A Tale of Three Churches

One story: The months preceding the formal “New Rector Installation” service were relatively calm and easy. Afterward, a member of the Vestry claiming to have “issues with authority,”  began blatantly opposing every point raised by the Rector in Vestry discussions. The wardens and Rector teamed up to listen to and work with this Vestry member, enabling better communication and more effective Vestry meetings.

Later, another parish conflict arose over human sexuality and whether openly gay and partnered persons should be bishops. The Vestry and Rector along with other community faith leaders organized a series of ecumenical and congregation-wide conversations on human sexuality. Although a few people left the parish because of the Episcopal Church’s stance on partnered gay bishops, most people stayed. The leadership encouraged open conversations which revealed more diversity within the congregation than was previously assumed. Eventually the anxiety eased and the congregation was able to focus on mission and ministries.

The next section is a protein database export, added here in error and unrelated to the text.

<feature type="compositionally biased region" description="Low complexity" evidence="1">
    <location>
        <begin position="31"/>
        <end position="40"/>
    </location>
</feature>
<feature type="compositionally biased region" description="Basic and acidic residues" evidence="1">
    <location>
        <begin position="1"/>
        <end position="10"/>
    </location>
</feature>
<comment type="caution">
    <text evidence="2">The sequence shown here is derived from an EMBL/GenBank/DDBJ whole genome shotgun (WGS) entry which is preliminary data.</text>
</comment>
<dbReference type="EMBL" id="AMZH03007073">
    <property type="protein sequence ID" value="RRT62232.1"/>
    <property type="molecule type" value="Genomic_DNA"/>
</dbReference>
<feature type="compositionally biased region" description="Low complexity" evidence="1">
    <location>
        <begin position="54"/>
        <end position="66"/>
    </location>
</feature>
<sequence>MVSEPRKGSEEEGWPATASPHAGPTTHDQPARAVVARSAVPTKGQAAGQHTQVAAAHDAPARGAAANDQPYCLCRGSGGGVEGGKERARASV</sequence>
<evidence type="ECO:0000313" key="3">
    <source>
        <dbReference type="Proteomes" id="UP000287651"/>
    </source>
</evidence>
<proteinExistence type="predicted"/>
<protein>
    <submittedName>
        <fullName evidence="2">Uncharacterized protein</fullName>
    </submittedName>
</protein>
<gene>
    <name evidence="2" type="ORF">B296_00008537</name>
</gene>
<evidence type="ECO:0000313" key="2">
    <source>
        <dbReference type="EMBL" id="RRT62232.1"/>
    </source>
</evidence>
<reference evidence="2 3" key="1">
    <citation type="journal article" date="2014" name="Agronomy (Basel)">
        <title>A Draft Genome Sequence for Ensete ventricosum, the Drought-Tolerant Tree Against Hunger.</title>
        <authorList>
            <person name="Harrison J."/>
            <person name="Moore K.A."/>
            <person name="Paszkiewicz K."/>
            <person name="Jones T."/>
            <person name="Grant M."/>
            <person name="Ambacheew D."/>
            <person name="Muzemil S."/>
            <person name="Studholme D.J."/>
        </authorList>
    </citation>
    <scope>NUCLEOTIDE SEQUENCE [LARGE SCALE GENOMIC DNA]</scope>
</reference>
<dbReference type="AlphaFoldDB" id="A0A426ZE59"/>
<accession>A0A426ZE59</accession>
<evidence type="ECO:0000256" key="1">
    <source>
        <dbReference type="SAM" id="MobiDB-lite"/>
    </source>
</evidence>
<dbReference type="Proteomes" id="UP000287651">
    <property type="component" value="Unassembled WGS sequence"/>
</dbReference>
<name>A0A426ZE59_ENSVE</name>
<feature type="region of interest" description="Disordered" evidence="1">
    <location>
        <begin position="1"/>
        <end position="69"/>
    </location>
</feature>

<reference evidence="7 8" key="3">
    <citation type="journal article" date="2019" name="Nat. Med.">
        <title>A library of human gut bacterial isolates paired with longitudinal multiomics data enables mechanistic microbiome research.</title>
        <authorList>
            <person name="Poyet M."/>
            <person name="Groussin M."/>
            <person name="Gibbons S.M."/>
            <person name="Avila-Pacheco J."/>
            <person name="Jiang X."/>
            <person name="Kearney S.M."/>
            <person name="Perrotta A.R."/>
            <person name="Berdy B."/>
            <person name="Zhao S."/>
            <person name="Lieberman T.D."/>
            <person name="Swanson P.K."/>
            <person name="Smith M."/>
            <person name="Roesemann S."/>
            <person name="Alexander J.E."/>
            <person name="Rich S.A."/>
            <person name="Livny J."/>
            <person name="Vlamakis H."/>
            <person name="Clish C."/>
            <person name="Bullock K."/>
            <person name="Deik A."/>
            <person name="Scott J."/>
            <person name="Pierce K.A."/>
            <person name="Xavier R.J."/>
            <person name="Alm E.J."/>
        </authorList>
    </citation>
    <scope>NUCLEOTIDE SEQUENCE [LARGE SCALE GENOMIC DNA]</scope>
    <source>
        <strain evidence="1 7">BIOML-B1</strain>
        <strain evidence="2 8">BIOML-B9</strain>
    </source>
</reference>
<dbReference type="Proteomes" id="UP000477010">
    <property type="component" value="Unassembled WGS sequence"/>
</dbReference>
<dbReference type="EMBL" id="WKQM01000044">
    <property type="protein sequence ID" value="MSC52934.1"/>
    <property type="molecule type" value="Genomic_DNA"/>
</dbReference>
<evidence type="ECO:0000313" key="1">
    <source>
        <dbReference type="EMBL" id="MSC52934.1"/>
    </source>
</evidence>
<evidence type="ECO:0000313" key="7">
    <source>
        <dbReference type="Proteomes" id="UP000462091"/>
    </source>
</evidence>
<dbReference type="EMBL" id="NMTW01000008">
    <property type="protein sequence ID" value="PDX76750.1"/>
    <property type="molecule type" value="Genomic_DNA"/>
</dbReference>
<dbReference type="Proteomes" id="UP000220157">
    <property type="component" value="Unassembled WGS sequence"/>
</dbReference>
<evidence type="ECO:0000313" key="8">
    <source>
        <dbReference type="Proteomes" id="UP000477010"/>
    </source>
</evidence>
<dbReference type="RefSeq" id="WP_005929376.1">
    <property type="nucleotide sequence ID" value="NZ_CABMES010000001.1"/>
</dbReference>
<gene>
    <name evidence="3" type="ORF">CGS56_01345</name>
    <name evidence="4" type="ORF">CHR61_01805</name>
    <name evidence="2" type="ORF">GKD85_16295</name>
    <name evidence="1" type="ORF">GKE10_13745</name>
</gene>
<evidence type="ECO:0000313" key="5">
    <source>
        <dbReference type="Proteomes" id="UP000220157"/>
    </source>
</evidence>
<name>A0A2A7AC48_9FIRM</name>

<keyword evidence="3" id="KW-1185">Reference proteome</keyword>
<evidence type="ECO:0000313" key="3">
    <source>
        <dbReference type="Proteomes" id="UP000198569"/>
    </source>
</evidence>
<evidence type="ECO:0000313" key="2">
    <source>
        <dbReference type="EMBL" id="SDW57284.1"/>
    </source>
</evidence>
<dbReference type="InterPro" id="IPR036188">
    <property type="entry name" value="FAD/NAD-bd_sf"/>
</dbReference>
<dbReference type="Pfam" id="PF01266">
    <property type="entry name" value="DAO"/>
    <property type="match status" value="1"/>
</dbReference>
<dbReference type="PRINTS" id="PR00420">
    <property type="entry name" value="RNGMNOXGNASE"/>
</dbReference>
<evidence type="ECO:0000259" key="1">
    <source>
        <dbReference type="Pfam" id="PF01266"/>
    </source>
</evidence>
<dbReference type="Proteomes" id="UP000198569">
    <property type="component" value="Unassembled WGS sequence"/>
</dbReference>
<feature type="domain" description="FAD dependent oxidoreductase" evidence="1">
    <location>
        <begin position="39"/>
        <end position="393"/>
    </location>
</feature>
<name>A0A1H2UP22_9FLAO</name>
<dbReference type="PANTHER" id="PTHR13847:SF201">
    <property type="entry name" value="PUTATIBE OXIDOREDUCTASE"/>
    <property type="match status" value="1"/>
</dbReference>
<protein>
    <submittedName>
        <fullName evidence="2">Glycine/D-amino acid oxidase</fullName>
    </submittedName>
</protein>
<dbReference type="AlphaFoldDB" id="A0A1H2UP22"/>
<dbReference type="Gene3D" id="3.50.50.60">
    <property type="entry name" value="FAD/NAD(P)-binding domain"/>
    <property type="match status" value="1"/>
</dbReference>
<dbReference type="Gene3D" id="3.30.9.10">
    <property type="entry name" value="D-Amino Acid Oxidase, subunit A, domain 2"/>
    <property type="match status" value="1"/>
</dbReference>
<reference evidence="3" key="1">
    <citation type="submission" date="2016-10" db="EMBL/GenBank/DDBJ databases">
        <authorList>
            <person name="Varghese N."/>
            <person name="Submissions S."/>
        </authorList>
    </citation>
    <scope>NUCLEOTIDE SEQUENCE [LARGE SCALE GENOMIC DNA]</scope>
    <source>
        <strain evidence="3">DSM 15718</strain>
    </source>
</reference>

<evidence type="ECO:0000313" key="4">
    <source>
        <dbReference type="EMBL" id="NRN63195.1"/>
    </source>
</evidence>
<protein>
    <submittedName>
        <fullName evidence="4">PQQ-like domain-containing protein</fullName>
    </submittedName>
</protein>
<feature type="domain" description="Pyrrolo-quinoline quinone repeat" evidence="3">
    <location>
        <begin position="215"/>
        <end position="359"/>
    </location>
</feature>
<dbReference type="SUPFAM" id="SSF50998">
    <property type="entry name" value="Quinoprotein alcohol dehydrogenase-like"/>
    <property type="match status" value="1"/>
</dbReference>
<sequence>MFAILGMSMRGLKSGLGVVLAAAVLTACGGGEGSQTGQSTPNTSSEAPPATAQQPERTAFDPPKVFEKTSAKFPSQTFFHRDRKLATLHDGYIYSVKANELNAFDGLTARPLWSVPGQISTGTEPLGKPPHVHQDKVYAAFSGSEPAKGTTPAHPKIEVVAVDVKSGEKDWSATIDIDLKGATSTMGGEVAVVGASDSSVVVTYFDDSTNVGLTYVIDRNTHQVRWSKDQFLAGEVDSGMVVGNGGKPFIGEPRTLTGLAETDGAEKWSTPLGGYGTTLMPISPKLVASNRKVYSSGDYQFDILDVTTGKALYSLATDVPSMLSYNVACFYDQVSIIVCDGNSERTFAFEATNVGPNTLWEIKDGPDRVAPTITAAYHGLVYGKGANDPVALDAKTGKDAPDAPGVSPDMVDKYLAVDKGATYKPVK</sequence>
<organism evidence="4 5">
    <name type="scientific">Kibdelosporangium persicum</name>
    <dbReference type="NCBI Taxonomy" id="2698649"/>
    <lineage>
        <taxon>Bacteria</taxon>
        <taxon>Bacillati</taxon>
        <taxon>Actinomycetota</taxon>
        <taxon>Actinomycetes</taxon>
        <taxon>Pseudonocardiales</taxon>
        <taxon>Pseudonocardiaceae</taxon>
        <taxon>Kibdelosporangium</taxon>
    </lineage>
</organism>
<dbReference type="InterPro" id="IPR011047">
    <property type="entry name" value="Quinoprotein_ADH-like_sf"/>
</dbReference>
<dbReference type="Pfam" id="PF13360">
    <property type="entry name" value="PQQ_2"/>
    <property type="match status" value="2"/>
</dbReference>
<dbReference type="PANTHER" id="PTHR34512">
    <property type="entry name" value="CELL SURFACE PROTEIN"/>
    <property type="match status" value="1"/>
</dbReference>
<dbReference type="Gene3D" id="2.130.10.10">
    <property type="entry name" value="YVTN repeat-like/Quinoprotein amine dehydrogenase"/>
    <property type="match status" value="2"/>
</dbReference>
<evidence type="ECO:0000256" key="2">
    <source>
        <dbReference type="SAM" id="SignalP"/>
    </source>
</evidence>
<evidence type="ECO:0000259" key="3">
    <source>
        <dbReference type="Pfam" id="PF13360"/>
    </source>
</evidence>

A second story: Six weeks into a new call the new Rector hired a consultant to help navigate complicated interpersonal dynamics, which revealed themselves in the first week of the Rector’s arrival. That week, in separate incidences, three different people closed the Rector’s office door and then proceeded to insist that the Rector fire the Parish Administrator, who had been hired by the interim. Members of the congregation continued to tell the Rector what the Rector could or could not do, in no uncertain terms. Six months later there was open conflict in Vestry meetings. Ten months into the call the Rector arranged for the consultant to meet with the Vestry in an effort to learn more about the conflict. Despite great effort to identify issues and concerns, the “Problem” could not be clearly articulated. A pattern emerged, as soon as one issue was addressed another one reared its head.